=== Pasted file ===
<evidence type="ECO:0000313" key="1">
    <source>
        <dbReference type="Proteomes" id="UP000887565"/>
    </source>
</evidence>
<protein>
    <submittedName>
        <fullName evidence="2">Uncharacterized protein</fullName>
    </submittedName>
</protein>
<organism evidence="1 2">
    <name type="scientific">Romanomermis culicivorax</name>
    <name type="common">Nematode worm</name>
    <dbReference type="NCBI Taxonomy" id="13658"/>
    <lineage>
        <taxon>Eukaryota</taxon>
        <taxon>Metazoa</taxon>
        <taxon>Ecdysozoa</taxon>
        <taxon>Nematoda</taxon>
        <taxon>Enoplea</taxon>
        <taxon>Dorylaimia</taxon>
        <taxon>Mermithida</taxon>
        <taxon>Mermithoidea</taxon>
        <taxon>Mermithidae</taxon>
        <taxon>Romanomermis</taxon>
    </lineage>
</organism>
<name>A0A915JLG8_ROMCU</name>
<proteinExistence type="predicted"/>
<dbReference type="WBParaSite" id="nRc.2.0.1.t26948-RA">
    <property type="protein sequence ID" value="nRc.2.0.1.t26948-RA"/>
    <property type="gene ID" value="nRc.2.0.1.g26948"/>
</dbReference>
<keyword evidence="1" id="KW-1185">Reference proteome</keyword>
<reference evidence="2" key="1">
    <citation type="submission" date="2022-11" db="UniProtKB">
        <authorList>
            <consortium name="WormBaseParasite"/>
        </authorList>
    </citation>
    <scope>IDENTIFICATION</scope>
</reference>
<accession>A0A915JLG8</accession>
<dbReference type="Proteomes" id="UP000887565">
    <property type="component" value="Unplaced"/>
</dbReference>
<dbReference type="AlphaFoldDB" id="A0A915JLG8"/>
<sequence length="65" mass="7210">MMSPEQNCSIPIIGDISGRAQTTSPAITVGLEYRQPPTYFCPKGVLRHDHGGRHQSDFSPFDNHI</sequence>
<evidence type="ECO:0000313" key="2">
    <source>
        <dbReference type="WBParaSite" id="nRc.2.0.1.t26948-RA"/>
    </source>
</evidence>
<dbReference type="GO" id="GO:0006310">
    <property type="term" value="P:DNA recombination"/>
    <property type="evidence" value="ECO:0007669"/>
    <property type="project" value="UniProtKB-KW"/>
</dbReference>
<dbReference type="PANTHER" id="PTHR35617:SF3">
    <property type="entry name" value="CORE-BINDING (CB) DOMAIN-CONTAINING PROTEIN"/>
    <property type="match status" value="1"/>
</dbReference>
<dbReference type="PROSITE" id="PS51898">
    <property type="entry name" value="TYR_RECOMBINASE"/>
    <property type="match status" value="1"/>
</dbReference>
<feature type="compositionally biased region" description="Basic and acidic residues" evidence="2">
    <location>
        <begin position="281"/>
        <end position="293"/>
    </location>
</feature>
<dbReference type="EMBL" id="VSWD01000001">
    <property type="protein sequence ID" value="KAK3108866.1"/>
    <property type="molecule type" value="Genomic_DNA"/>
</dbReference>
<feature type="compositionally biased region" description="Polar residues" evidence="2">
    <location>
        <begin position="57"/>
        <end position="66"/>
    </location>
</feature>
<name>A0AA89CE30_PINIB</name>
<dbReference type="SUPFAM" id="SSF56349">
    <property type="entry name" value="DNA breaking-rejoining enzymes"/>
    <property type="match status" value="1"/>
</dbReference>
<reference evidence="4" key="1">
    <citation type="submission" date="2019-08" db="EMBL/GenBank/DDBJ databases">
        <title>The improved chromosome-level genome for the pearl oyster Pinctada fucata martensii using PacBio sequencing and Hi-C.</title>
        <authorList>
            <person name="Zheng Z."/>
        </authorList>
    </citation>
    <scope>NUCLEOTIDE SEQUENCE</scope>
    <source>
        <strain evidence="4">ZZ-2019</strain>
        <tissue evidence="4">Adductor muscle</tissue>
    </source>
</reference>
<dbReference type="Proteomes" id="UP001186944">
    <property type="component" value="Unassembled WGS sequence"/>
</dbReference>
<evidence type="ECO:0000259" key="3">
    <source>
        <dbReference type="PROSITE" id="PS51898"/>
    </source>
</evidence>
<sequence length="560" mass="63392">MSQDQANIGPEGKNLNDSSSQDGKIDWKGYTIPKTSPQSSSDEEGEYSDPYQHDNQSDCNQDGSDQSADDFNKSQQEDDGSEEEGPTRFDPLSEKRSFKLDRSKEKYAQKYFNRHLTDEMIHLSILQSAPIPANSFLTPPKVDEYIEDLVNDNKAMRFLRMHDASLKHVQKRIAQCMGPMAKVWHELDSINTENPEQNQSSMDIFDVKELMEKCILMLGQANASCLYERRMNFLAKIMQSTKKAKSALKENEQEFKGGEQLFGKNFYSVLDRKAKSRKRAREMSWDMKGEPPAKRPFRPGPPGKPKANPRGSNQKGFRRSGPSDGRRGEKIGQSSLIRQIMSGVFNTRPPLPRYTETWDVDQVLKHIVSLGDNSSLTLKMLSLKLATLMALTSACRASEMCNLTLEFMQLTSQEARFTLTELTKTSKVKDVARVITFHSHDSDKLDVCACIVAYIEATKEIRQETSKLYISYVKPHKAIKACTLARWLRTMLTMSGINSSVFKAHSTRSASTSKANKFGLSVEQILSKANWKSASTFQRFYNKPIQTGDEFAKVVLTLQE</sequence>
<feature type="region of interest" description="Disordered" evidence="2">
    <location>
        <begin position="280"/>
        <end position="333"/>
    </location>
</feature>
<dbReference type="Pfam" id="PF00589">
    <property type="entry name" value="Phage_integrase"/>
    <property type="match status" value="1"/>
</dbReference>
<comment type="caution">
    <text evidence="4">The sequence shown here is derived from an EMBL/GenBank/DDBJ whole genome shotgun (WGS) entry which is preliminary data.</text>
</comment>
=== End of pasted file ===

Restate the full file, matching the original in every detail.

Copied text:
<evidence type="ECO:0000313" key="1">
    <source>
        <dbReference type="Proteomes" id="UP000887565"/>
    </source>
</evidence>
<protein>
    <submittedName>
        <fullName evidence="2">Uncharacterized protein</fullName>
    </submittedName>
</protein>
<organism evidence="1 2">
    <name type="scientific">Romanomermis culicivorax</name>
    <name type="common">Nematode worm</name>
    <dbReference type="NCBI Taxonomy" id="13658"/>
    <lineage>
        <taxon>Eukaryota</taxon>
        <taxon>Metazoa</taxon>
        <taxon>Ecdysozoa</taxon>
        <taxon>Nematoda</taxon>
        <taxon>Enoplea</taxon>
        <taxon>Dorylaimia</taxon>
        <taxon>Mermithida</taxon>
        <taxon>Mermithoidea</taxon>
        <taxon>Mermithidae</taxon>
        <taxon>Romanomermis</taxon>
    </lineage>
</organism>
<name>A0A915JLG8_ROMCU</name>
<proteinExistence type="predicted"/>
<dbReference type="WBParaSite" id="nRc.2.0.1.t26948-RA">
    <property type="protein sequence ID" value="nRc.2.0.1.t26948-RA"/>
    <property type="gene ID" value="nRc.2.0.1.g26948"/>
</dbReference>
<keyword evidence="1" id="KW-1185">Reference proteome</keyword>
<reference evidence="2" key="1">
    <citation type="submission" date="2022-11" db="UniProtKB">
        <authorList>
            <consortium name="WormBaseParasite"/>
        </authorList>
    </citation>
    <scope>IDENTIFICATION</scope>
</reference>
<accession>A0A915JLG8</accession>
<dbReference type="Proteomes" id="UP000887565">
    <property type="component" value="Unplaced"/>
</dbReference>
<dbReference type="AlphaFoldDB" id="A0A915JLG8"/>
<sequence length="65" mass="7210">MMSPEQNCSIPIIGDISGRAQTTSPAITVGLEYRQPPTYFCPKGVLRHDHGGRHQSDFSPFDNHI</sequence>
<evidence type="ECO:0000313" key="2">
    <source>
        <dbReference type="WBParaSite" id="nRc.2.0.1.t26948-RA"/>
    </source>
</evidence>
<dbReference type="GO" id="GO:0006310">
    <property type="term" value="P:DNA recombination"/>
    <property type="evidence" value="ECO:0007669"/>
    <property type="project" value="UniProtKB-KW"/>
</dbReference>
<dbReference type="PANTHER" id="PTHR35617:SF3">
    <property type="entry name" value="CORE-BINDING (CB) DOMAIN-CONTAINING PROTEIN"/>
    <property type="match status" value="1"/>
</dbReference>
<dbReference type="PROSITE" id="PS51898">
    <property type="entry name" value="TYR_RECOMBINASE"/>
    <property type="match status" value="1"/>
</dbReference>
<feature type="compositionally biased region" description="Basic and acidic residues" evidence="2">
    <location>
        <begin position="281"/>
        <end position="293"/>
    </location>
</feature>
<dbReference type="EMBL" id="VSWD01000001">
    <property type="protein sequence ID" value="KAK3108866.1"/>
    <property type="molecule type" value="Genomic_DNA"/>
</dbReference>
<feature type="compositionally biased region" description="Polar residues" evidence="2">
    <location>
        <begin position="57"/>
        <end position="66"/>
    </location>
</feature>
<name>A0AA89CE30_PINIB</name>
<dbReference type="SUPFAM" id="SSF56349">
    <property type="entry name" value="DNA breaking-rejoining enzymes"/>
    <property type="match status" value="1"/>
</dbReference>
<reference evidence="4" key="1">
    <citation type="submission" date="2019-08" db="EMBL/GenBank/DDBJ databases">
        <title>The improved chromosome-level genome for the pearl oyster Pinctada fucata martensii using PacBio sequencing and Hi-C.</title>
        <authorList>
            <person name="Zheng Z."/>
        </authorList>
    </citation>
    <scope>NUCLEOTIDE SEQUENCE</scope>
    <source>
        <strain evidence="4">ZZ-2019</strain>
        <tissue evidence="4">Adductor muscle</tissue>
    </source>
</reference>
<dbReference type="Proteomes" id="UP001186944">
    <property type="component" value="Unassembled WGS sequence"/>
</dbReference>
<evidence type="ECO:0000259" key="3">
    <source>
        <dbReference type="PROSITE" id="PS51898"/>
    </source>
</evidence>
<sequence length="560" mass="63392">MSQDQANIGPEGKNLNDSSSQDGKIDWKGYTIPKTSPQSSSDEEGEYSDPYQHDNQSDCNQDGSDQSADDFNKSQQEDDGSEEEGPTRFDPLSEKRSFKLDRSKEKYAQKYFNRHLTDEMIHLSILQSAPIPANSFLTPPKVDEYIEDLVNDNKAMRFLRMHDASLKHVQKRIAQCMGPMAKVWHELDSINTENPEQNQSSMDIFDVKELMEKCILMLGQANASCLYERRMNFLAKIMQSTKKAKSALKENEQEFKGGEQLFGKNFYSVLDRKAKSRKRAREMSWDMKGEPPAKRPFRPGPPGKPKANPRGSNQKGFRRSGPSDGRRGEKIGQSSLIRQIMSGVFNTRPPLPRYTETWDVDQVLKHIVSLGDNSSLTLKMLSLKLATLMALTSACRASEMCNLTLEFMQLTSQEARFTLTELTKTSKVKDVARVITFHSHDSDKLDVCACIVAYIEATKEIRQETSKLYISYVKPHKAIKACTLARWLRTMLTMSGINSSVFKAHSTRSASTSKANKFGLSVEQILSKANWKSASTFQRFYNKPIQTGDEFAKVVLTLQE</sequence>
<feature type="region of interest" description="Disordered" evidence="2">
    <location>
        <begin position="280"/>
        <end position="333"/>
    </location>
</feature>
<dbReference type="Pfam" id="PF00589">
    <property type="entry name" value="Phage_integrase"/>
    <property type="match status" value="1"/>
</dbReference>
<comment type="caution">
    <text evidence="4">The sequence shown here is derived from an EMBL/GenBank/DDBJ whole genome shotgun (WGS) entry which is preliminary data.</text>
</comment>